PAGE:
They claimed, for instance, that Pilate and the Jewish rulers all knew about the empty tomb, and that the Jewish leaders bribed the Roman guards to help them spread a phony cover story to account for it, and that this story was common knowledge at the time Matthew wrote his Gospel.

None of these were made up characters, but living, breathing, powerful public figures of the time who—like anyone else—would have been intensely interested in their own images and reputations. The New Testament writers wouldn’t have made such frequent mention of such well-known people—and often in an unfavorable light—if they had any credibility issues about which to be nervous, because these people and their associates were certainly capable of setting the record straight, had it been unfairly skewed.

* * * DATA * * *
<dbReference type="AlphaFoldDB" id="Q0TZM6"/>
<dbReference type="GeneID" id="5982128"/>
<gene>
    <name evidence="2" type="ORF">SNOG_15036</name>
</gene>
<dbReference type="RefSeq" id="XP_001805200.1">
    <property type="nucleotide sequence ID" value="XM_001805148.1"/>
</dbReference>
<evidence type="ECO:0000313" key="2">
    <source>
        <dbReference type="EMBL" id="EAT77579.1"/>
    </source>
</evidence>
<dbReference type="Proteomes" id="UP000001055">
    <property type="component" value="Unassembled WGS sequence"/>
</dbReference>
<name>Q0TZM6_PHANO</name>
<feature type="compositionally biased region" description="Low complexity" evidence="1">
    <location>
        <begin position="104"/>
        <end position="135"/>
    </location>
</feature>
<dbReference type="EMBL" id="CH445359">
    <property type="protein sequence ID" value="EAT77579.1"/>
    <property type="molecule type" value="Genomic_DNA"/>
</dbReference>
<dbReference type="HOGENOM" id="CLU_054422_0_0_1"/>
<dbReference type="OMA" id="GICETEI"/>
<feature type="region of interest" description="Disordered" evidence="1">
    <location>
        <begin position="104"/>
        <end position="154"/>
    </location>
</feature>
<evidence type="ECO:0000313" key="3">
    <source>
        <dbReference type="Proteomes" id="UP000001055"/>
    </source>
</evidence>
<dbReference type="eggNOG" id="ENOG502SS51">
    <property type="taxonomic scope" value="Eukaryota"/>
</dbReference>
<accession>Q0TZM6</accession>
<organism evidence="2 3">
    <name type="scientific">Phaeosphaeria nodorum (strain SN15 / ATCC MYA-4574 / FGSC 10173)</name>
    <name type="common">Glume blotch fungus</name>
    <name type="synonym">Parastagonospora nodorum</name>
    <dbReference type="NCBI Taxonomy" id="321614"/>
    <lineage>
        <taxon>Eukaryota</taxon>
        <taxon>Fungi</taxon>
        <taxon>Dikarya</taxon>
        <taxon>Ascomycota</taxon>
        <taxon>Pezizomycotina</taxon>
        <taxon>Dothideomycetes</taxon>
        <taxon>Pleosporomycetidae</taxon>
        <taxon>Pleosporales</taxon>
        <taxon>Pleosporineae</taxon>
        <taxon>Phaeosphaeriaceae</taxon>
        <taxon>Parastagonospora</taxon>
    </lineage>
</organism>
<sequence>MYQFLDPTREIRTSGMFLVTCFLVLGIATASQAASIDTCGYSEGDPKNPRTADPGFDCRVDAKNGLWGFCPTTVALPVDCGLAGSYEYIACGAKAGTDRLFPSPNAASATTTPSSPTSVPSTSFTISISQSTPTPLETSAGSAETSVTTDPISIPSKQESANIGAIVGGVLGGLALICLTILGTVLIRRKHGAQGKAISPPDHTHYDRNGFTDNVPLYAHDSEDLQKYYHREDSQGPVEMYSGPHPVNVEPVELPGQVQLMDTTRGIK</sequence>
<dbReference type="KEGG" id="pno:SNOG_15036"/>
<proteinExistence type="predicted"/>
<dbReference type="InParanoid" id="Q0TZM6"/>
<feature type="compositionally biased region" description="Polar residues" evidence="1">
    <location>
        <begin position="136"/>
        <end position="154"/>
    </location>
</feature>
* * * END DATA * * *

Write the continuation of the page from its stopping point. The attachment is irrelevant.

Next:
If they were lying about the events surrounding the death and resurrection of Jesus, or about him having performed miraculous feats in full view of the public and in full view of his enemies, it’s baffling that no one stood up to set the record straight, especially when they painted such unflattering portraits of so many high-profile public figures in the

“I know Bruce Lee is still alive because I spoke to him this morning…”

process. It would be like claiming today, for instance, that Bruce Lee isn’t really buried in Seattle, but that he miraculously rose from the grave shortly after his death in 1973. Not only that, but before his death, his superior kung fu skills enabled him to fly, bend steel with his bare hands, shoot fire from his eyes, and catch bullets in his teeth, andthat he did all this in full view of the public… right up until the Kennedys had him assassinated, that is!